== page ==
How Can Financial Services Brands Attract Millennial Customers?

Analyzing social data to understand how established investment platforms can keep up with startups

Forget what you heard about millennials choosing avocado toast over home ownership — the generation is growing up, and their wealth is growing too. It’s estimated that the millennial generation could be worth as much as $24 trillion by 2020. That means that financial institutions can’t ignore this important demographic, and they’re scrambling to find the best ways to win over these younger customers by embracing new technologies, minimizing risk and providing new forms of education.

But millennials are not just younger versions of older consumers — they have behaviors, preferences and needs that are completely unique from their older counterparts.

In this post, we’ll look at the social conversation about financial services and technologies to better understand the topics and technologies affecting millennials’ views on investing — and what established investment firms can do to appeal to this crucial demographic.

Luring younger investors with cryptocurrency buzz

The recent skyrocketing value of cryptocurrencies like Bitcoin, Ethereum, Ripple and more seems to have drawn the attention of plenty of millennials, many of whom haven’t invested before.

Here’s a look at the social conversation around Bitcoin and how it mirrors a rise in the curreny’s value.

TD Ameritrade chief market strategist JJ Kinahan recently told CNBC:

“People complain that we haven’t gotten millennials to trade. Maybe [cryptocurrency] isn’t the product I’d like people to start with, but this is the greatest opportunity we’ve had in the market to get people who weren’t traditionally interested in the market.”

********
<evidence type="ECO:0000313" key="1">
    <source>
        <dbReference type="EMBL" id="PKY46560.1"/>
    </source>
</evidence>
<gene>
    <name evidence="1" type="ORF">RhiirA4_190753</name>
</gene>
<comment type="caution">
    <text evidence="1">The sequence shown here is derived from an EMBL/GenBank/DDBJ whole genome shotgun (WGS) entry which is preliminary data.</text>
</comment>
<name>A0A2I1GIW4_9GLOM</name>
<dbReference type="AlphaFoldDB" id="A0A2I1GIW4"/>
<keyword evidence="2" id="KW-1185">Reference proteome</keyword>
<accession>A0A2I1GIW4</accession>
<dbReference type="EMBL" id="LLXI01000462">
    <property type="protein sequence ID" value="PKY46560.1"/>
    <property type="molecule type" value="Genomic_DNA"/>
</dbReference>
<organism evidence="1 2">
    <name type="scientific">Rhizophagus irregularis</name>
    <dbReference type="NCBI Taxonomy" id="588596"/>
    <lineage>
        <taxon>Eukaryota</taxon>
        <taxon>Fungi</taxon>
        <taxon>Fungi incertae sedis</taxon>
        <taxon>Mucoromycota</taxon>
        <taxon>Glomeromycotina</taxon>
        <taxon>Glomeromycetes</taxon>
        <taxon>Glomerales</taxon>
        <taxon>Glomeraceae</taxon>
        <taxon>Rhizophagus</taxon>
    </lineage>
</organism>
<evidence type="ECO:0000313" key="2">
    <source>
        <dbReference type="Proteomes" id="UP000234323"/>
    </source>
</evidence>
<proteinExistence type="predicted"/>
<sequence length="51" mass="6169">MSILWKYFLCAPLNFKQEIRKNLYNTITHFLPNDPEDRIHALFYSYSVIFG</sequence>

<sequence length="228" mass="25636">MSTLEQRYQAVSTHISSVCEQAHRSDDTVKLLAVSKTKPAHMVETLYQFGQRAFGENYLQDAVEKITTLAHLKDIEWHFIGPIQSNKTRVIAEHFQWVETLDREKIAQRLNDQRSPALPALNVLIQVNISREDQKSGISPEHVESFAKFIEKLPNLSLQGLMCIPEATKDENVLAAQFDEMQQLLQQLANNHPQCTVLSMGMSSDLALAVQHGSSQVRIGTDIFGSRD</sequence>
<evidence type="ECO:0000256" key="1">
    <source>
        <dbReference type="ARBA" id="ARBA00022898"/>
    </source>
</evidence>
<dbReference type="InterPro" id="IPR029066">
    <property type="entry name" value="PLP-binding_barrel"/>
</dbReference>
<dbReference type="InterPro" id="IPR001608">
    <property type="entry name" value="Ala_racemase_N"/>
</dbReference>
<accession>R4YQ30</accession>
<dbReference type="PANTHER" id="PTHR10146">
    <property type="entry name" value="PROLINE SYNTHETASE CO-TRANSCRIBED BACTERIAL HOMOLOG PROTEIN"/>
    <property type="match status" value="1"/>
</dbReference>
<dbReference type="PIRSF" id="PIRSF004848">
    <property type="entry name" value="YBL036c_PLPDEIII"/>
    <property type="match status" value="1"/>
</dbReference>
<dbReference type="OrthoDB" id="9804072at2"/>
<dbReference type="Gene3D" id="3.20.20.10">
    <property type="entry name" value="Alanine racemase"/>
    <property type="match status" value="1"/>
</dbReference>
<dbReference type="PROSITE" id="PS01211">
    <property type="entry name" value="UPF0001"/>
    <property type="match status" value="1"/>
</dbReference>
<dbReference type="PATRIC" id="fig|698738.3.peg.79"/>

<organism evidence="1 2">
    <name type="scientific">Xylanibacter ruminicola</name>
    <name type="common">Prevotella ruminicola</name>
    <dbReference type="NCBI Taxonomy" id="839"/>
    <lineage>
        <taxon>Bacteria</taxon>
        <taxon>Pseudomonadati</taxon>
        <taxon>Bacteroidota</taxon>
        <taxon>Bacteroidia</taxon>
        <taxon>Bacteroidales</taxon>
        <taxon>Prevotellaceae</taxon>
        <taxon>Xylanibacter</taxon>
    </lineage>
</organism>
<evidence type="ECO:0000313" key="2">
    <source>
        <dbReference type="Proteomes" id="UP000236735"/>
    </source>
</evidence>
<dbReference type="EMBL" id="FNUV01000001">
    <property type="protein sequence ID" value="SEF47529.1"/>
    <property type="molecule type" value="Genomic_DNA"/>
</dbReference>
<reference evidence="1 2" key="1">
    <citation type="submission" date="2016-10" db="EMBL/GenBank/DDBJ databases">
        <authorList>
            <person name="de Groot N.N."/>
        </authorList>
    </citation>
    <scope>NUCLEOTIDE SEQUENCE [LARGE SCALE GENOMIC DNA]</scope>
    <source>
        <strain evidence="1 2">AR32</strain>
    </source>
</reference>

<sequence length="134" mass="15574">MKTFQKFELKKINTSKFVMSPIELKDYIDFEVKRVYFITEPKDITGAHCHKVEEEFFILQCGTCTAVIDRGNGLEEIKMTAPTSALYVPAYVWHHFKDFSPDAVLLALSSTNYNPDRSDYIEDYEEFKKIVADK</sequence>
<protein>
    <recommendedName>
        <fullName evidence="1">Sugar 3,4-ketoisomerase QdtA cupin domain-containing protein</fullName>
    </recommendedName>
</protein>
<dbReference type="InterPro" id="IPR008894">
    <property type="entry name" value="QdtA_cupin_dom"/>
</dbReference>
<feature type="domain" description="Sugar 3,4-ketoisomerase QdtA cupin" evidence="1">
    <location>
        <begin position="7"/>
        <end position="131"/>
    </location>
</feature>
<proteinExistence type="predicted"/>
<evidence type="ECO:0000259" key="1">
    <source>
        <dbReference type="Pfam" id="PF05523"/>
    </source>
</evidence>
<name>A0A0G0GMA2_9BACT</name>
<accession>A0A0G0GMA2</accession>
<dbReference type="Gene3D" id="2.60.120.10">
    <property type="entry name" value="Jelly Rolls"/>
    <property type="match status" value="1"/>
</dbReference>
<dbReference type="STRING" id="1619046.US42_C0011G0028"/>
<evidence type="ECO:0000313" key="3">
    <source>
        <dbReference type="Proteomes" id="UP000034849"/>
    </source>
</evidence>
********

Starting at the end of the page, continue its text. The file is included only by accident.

Larger investment firms like E-Trade and TD Ameritrade paid attention and started providing options to trade in CBOE Bitcoin futures. But is that enough to lure young, first time investors?

The competition for first time millennial investors is stiff. There is a wealth of tech savvy financial startups vying for the same audience. For example, Robinhood, a investment startup that lets users trade from a simple app with no fees, has managed to grow a large user base and a value of $1.3 billion.   

Robinhood recently announced that it will start allowing users to trade cryptocurrency directly, similar to popular apps like Coinbase, but with no fee. This announcement has to send a shiver through traditional investment firms hoping to capture the interest of young investors.

Robinhood’s announcement about free cryptocurrency trading sent conversation volume soaring on January 25th. In addition to this buzz, the social conversation about Robinhood has been steadily positive throughout January.

Robinhood’s announcement about free cryptocurrency trading sent conversation volume soaring on January 25th. In addition to this buzz, the social conversation about Robinhood has been steadily positive throughout January.

Looking at the same metrics for E-Trade, we see steady but low conversation volume, and variable sentiment.

Conversation about TD Ameritrade spiked recently thanks to the CEO’s comments on investments in cryptocurrency and cannabis, yet still failed to reach the heights of Robinhood’s crypto announcement. Sentiment around TD Ameritrade is consistently positive.

Low-risk learning for first time investors

To examine Robinhood’s threat to the more established brands in personal investing, let’s turn to social media data. Beyond the buzz surrounding cryptocurrency, how does the Robinhood audience compare to other investment platforms?

Audience data for those discussing Robinhood shows that while 46% of the audience is 35 or older, another 46% falls between the ages of 18 and 34:

E-Trade, on the other hand, has 76% of its audience 35 and older:

TD Ameritrade’s audience skews even older, with 85% of it 35 and above:

Robinhood’s young audience makes sense. The startup’s no-fee model and easy-to-use app is the perfect way for new investors to dip a toe in the water of investing with little risk.

Additionally, Robinhood has recently focused it’s app and messaging to promote learning how to invest by doing it yourself and with curated articles containing advice and analysis. This tone of encouraging learning is also reflected in the social conversation:

For more analysis on FinTech and the rest of the financial industry, download this guide: Consumer Insights for the Financial Services Industry

 

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